Tim Gibson and Guy Barnard, Co-Heads of Global Property Equities, discuss how real estate is being reinvented and rejuvenated by rapid advances in technology and how their portfolios are actively positioned to gain from these evolving trends.
The brick and mortar business of real estate is often seen as a traditional asset class, or ‘old economy’ business, which will be negatively impacted by technological advances. While this is true for some areas, the asset class is also evolving in tandem with technological trends and changes in consumer needs, presenting us with many attractive investment opportunities.
What is going on?
Increasingly sophisticated technology, rapid urbanisation and shifts in demographics have fundamentally changed consumer behaviours and altered the needs and uses for real estate. This is an area we are increasingly focused on. We aim to identify the potential winners and losers (Chart 1) from the structural shifts ignited by technology and actively position our portfolios to benefit from the evolving trends.
Chart 1: Real estate & technology: winners and losers in e-commerce
Source: Janus Henderson Investors. Pictured is the Rolling Acres Mall in Ohio opened 1975, closed December 2013. At one point it housed more than 140 stores.
What is the impact?
Internet infrastructure is creating new asset classes
Technological advances and increasing digitalisation are driving massive demand for computing power and an explosion of data. Physical internet infrastructure such as data centres and telecommunications cell towers are growing to cater to this need and have become an integral part of the 21st century real estate universe, giving rise to new asset classes.
We expect surging demand for cloud computing, growth of Internet of Things (IoT) applications, creation of smart cities and the growth of big data will continue to drive demand for data centres. Meanwhile, rising expectations for better performance and service from mobile devices are boosting mobile carrier spending on cell towers.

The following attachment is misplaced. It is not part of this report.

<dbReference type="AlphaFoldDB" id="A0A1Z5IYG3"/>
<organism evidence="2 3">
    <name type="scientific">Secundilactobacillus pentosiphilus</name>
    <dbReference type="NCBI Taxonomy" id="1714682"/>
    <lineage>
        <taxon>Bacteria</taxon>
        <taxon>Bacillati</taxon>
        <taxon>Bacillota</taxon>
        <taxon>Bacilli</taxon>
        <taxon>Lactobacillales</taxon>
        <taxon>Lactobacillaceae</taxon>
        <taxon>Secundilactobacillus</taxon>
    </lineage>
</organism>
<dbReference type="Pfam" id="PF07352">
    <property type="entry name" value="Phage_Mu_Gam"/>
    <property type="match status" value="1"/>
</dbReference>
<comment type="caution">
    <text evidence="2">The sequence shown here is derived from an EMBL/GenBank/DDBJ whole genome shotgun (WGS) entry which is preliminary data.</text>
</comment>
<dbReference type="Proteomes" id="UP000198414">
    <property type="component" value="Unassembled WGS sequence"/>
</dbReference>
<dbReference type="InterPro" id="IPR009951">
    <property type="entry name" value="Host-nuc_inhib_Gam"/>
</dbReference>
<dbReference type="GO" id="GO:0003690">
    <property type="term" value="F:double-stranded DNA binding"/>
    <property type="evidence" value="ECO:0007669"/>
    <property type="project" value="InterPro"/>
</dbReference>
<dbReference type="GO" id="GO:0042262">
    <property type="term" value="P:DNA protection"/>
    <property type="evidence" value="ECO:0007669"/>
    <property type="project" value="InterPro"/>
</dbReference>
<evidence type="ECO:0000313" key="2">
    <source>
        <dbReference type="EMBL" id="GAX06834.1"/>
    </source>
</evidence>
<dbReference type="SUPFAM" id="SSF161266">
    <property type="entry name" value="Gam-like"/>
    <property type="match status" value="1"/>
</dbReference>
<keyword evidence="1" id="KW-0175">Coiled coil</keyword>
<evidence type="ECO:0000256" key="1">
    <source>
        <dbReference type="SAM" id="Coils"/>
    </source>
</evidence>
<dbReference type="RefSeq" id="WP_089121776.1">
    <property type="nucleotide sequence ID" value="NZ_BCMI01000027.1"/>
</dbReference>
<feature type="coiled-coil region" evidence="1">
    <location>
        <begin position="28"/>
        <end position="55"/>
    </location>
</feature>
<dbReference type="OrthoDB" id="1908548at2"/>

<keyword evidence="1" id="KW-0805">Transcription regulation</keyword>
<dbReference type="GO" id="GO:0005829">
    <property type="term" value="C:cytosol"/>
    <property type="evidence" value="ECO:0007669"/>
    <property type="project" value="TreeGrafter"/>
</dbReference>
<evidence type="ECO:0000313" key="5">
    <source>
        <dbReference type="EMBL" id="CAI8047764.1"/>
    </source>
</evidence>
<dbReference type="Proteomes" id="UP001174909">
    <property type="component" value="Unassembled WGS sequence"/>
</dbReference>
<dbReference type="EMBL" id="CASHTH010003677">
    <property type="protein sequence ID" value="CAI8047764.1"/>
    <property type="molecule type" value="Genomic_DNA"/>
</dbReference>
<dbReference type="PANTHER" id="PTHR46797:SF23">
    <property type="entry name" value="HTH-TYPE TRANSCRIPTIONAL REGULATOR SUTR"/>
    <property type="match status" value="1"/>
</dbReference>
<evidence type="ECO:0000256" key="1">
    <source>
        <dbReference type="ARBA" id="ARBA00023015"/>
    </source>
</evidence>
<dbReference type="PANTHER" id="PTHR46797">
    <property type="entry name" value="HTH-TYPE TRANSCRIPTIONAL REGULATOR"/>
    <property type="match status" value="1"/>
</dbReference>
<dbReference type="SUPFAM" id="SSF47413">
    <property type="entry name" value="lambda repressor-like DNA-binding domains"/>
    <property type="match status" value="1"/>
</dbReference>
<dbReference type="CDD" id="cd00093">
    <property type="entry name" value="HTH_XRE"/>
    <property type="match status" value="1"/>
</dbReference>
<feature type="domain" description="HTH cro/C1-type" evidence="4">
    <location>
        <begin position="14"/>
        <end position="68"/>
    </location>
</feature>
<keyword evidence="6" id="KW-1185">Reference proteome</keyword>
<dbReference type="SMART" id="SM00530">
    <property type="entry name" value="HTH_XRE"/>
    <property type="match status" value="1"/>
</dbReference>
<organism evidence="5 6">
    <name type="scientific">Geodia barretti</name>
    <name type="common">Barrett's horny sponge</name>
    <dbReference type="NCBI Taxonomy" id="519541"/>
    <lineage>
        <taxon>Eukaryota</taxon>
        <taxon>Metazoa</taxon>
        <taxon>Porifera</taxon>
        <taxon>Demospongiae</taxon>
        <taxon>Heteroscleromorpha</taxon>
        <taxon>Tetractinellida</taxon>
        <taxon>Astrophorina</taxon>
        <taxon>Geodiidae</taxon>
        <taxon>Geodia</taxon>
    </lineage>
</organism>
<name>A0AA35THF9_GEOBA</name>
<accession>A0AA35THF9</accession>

….and changing traditional ones!
The rise of e-commerce has changed the face of retail and epitaphs have long been written about the death of physical shopping malls. However, the growth of e-commerce is fuelling demand for modern logistics space, for example, traditional warehouse ‘sheds’ have turned into the new shops of the world. E-commerce can require as much as three times more logistics space than traditional brick-and-mortar retailers. Strategically-located logistics assets are becoming more important in order to fulfil ever increasing expectations for online delivery speed − Amazon’s fastest Christmas Eve delivery took only 13 minutes, from click to delivery!
Logistics enjoys one the most positive backdrops among the traditional real estate sectors. The sector benefits from the continued tailwind of online retail growth, which is expected to outpace a fairly disciplined supply response. We believe this positive trend will endure as internet retail remains underpenetrated in many countries globally (Chart 2).
Chart 2: Global e-commerce sales have much room to grow
Source: e-Marketer, Prologis Research, MWPVL Supply Chain. Estimated data from 2017 to 2021. Estimates may vary and are not guaranteed.
What are we doing about it?
As these trends typically develop gradually and rarely happen overnight, we have become very selective in our holdings of retail landlords in recent years, focusing only on ‘best in class’ operators, which we believe have embraced this long-term shift and have actively adapted in order to emerge as winners.
Meanwhile, we have increased our positions in global logistics owners and developers who are at the forefront of modern logistics development, e.g. Goodman in Australia, Segro in Europe and DCT Industrial in the US. We also invest in a number of data centres and tower companies eg. Equinix, InterXion and NextDC, where we expect long-term growth trends to remain highly favourable for the foreseeable future.
Our fundamental belief is that identifying long-term growth within real estate markets is key; particularly in an environment where we are seeing a reversal in monetary policy and many countries and sectors are moving late into the real estate cycle, characterised by increasing vacancies and more supply. We expect the impact of technology to remain a key driver of growth for companies in our real estate universe and embrace that change within our actively managed, focused portfolios.
These are the views of the author at the time of publication and may differ from the views of other individuals or teams at Janus Henderson Investors. Any securities, funds, sectors or indices and securities mentioned within this article do not constitute or form part of any offer or solicitation to buy or sell them.